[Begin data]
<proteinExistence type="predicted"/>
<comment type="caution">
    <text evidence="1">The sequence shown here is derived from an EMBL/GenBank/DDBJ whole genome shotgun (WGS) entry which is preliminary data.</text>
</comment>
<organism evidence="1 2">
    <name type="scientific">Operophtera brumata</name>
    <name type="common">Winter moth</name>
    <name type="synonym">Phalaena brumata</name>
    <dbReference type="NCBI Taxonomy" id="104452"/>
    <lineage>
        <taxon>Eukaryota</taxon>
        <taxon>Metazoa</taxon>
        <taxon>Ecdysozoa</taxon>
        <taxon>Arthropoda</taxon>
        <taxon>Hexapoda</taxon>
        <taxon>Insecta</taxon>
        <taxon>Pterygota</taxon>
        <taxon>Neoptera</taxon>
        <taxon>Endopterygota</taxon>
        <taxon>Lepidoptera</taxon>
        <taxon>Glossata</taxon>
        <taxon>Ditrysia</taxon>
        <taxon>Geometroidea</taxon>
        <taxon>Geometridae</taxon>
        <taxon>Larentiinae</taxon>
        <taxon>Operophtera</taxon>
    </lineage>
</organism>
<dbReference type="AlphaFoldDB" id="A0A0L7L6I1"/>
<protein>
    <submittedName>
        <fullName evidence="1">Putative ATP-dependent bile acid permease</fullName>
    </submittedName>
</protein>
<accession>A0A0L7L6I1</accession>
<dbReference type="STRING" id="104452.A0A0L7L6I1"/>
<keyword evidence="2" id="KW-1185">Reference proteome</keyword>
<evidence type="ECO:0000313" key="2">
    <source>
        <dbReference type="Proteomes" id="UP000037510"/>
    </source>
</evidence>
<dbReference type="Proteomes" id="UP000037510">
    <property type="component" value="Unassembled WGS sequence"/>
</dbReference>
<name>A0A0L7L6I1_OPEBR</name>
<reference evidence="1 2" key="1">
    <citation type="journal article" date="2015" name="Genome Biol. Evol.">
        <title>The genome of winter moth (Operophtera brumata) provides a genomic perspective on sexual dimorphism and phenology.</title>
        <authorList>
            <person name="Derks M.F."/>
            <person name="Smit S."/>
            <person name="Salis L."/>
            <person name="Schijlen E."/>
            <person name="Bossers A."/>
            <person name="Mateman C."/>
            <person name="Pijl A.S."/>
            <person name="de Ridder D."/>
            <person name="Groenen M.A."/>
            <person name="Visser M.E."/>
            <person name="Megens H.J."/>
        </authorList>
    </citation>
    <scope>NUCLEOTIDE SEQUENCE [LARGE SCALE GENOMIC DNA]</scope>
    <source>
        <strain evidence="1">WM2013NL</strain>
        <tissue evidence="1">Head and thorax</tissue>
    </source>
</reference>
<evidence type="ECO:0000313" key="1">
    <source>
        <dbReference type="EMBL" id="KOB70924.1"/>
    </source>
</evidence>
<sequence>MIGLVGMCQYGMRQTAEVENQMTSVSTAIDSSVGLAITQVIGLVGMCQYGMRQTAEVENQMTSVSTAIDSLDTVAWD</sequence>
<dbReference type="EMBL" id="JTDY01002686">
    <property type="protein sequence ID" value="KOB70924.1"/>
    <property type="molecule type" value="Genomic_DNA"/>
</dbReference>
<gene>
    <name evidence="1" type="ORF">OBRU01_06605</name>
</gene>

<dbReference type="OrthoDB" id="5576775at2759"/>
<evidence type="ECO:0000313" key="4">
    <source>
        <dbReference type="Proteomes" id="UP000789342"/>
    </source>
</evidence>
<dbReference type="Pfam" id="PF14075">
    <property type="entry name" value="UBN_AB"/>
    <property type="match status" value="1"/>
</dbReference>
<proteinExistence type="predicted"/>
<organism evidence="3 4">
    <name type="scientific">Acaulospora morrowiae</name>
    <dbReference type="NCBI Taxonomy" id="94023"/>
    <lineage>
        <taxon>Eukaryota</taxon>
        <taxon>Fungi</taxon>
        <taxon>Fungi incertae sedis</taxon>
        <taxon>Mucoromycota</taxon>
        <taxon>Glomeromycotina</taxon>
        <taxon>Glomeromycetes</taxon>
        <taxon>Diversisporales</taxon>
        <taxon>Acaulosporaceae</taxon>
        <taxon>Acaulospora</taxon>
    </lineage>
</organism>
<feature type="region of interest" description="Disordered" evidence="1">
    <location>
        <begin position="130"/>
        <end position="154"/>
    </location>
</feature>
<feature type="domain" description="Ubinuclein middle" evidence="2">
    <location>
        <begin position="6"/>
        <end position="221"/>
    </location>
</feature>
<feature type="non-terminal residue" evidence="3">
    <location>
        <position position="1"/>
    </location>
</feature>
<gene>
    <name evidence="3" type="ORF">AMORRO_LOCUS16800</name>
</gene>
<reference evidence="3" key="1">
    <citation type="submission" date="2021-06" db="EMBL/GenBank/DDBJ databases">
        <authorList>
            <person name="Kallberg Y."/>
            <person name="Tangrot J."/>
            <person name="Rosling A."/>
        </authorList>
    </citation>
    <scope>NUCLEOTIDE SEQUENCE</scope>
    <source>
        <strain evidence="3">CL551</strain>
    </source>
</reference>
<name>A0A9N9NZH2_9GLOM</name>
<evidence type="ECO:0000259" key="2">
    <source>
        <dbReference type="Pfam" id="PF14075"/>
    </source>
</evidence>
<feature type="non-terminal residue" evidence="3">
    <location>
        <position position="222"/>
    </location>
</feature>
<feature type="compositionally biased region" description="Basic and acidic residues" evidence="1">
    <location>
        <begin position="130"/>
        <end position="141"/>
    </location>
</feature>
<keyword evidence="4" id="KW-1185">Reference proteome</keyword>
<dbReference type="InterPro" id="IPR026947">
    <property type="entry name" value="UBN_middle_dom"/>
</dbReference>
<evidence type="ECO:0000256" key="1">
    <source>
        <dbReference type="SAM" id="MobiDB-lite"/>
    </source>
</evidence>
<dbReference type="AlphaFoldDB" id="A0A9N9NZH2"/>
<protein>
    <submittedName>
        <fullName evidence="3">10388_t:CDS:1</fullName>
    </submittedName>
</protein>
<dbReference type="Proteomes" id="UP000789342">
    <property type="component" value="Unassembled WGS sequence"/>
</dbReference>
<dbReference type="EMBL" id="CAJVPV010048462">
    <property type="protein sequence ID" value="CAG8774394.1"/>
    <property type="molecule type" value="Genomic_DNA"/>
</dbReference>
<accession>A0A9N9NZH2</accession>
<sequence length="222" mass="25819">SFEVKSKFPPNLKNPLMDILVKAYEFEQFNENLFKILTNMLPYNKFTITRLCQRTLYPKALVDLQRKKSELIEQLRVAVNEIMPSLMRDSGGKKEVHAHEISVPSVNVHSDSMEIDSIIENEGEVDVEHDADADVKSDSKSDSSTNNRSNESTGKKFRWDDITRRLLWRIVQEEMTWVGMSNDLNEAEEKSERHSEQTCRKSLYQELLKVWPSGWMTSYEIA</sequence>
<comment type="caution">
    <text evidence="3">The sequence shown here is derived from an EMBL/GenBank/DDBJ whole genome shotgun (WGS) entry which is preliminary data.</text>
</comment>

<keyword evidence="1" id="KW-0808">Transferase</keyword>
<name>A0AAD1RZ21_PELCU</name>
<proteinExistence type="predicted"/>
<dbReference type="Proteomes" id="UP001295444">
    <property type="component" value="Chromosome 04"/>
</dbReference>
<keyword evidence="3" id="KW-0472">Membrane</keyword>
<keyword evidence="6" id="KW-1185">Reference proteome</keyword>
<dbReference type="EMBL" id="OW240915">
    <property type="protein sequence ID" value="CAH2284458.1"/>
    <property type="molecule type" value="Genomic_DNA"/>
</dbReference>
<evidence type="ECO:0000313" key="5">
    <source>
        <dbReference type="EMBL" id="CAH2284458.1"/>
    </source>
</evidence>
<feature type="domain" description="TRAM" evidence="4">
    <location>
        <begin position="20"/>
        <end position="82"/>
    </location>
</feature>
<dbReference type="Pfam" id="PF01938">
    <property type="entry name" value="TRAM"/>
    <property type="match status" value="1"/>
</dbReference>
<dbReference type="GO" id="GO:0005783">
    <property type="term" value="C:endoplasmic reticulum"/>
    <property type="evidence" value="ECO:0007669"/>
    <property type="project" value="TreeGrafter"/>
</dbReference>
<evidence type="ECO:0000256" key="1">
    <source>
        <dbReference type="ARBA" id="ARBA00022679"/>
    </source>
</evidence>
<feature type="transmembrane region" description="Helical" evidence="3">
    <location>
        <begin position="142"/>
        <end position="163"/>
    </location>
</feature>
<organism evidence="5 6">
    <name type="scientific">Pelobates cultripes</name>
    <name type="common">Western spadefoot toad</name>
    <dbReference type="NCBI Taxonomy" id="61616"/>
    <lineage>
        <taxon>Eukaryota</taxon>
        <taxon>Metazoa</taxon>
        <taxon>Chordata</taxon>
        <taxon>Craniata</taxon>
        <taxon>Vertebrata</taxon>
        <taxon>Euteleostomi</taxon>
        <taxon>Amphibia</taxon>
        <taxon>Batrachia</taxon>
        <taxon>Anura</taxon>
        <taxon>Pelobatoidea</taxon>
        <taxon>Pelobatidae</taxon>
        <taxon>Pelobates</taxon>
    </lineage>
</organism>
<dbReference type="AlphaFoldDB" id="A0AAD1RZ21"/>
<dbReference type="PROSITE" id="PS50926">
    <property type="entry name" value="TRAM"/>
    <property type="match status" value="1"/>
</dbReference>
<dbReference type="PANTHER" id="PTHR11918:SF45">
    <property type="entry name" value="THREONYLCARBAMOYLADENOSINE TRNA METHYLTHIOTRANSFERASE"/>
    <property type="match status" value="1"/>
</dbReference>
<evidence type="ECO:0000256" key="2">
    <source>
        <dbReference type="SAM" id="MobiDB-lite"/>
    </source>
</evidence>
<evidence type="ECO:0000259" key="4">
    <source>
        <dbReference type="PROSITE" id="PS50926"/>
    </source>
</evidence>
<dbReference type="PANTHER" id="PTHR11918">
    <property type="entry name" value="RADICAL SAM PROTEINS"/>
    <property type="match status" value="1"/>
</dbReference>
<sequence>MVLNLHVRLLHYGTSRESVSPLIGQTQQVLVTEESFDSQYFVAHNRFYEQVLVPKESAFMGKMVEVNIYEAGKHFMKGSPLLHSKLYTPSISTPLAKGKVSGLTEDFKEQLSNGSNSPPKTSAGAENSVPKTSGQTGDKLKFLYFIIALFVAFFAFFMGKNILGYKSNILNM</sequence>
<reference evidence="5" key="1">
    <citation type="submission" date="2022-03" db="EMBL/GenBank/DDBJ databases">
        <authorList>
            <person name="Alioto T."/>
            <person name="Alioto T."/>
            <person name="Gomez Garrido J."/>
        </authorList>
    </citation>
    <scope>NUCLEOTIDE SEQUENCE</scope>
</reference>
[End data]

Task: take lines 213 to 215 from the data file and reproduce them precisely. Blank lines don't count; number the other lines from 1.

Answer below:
<dbReference type="GO" id="GO:0005783">
    <property type="term" value="C:endoplasmic reticulum"/>
    <property type="evidence" value="ECO:0007669"/>